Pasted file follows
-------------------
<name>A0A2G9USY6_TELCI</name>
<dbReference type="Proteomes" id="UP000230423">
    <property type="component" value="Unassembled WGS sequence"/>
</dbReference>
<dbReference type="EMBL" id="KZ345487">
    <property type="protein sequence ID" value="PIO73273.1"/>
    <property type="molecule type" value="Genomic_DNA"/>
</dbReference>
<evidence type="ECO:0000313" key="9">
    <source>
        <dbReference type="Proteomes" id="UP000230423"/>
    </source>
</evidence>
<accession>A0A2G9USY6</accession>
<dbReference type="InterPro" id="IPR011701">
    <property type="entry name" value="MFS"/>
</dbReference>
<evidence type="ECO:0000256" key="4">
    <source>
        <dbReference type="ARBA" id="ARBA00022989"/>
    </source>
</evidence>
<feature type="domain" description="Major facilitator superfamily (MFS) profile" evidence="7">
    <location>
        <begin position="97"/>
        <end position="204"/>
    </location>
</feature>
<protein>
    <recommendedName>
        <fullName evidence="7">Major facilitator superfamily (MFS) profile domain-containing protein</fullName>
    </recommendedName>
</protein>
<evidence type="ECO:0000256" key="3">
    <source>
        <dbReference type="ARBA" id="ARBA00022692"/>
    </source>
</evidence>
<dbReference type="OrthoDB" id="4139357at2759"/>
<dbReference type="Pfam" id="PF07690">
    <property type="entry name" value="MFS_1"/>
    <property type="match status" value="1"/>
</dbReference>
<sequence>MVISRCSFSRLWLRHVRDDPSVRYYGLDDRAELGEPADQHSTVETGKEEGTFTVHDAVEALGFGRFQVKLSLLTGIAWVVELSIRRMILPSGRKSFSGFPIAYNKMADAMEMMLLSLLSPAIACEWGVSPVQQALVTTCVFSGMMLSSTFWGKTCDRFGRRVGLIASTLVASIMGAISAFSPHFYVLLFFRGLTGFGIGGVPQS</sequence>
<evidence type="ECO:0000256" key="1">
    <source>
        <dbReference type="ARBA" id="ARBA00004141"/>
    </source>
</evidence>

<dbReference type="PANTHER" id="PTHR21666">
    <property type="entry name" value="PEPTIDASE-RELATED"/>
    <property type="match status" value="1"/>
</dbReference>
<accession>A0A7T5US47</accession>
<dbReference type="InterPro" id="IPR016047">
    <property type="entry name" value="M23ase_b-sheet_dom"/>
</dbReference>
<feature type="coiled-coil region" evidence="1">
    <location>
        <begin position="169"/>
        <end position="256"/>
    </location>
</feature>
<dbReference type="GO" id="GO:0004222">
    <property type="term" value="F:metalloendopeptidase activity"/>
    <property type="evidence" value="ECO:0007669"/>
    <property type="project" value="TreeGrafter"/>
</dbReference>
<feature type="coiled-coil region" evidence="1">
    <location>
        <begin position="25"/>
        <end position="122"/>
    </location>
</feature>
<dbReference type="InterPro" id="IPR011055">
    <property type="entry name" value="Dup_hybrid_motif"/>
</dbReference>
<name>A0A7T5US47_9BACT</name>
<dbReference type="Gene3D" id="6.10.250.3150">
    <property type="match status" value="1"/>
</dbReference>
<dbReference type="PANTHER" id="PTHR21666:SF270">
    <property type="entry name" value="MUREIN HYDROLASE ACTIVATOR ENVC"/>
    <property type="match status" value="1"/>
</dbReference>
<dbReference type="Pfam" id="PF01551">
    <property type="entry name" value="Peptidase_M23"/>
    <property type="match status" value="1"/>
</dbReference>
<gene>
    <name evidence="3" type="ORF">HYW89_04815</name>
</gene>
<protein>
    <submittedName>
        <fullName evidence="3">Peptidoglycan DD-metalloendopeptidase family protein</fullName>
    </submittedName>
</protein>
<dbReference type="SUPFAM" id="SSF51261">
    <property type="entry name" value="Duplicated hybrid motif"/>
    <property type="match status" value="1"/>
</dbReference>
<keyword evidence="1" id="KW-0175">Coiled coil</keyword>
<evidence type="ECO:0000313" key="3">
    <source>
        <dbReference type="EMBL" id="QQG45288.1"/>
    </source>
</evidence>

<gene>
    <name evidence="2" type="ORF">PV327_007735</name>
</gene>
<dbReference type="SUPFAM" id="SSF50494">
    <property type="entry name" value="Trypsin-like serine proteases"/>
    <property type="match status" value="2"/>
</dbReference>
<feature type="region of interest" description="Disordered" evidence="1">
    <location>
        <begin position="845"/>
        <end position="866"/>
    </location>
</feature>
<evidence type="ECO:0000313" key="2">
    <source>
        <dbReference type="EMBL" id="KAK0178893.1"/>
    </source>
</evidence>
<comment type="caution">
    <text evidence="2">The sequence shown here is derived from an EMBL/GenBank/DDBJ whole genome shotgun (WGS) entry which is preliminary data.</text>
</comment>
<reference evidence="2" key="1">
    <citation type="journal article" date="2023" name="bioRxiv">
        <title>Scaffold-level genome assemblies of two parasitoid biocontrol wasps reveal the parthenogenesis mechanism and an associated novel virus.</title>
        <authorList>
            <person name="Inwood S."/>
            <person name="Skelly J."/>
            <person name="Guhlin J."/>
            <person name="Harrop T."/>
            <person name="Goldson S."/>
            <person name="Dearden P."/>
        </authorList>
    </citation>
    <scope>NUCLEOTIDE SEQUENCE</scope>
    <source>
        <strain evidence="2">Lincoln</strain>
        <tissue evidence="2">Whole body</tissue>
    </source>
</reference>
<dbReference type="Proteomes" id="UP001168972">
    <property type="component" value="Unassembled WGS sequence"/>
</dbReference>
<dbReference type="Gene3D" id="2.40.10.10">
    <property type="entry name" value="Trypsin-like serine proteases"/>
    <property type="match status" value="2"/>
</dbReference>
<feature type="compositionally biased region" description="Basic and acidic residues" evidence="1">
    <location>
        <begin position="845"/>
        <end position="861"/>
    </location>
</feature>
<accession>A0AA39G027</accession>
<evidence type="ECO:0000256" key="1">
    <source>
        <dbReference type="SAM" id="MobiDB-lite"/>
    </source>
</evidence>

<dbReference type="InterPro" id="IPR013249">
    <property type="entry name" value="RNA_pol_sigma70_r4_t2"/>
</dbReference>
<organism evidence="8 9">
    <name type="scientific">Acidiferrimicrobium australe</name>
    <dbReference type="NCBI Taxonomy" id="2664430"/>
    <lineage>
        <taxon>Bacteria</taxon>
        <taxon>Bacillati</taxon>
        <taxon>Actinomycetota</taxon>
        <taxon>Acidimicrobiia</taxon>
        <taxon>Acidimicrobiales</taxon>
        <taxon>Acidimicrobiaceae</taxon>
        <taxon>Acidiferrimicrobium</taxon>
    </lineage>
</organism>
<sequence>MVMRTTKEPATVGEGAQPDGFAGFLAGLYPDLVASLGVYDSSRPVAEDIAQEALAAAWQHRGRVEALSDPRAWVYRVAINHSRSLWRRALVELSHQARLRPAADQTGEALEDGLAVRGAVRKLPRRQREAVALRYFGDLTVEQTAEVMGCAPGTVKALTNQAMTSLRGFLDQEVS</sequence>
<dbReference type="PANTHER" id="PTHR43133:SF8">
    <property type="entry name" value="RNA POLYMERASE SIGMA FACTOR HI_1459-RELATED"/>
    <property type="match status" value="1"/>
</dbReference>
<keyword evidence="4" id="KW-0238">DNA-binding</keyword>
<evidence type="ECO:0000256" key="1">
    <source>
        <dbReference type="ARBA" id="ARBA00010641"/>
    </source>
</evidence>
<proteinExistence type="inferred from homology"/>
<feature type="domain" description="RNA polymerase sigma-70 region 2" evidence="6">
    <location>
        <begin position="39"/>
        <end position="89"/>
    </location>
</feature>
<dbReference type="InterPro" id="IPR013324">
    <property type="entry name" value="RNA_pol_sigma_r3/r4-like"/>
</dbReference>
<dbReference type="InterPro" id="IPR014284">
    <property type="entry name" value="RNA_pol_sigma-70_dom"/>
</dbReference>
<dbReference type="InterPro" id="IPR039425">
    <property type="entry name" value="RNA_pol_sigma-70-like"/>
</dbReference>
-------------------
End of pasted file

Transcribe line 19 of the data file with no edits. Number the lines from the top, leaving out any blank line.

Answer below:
    <source>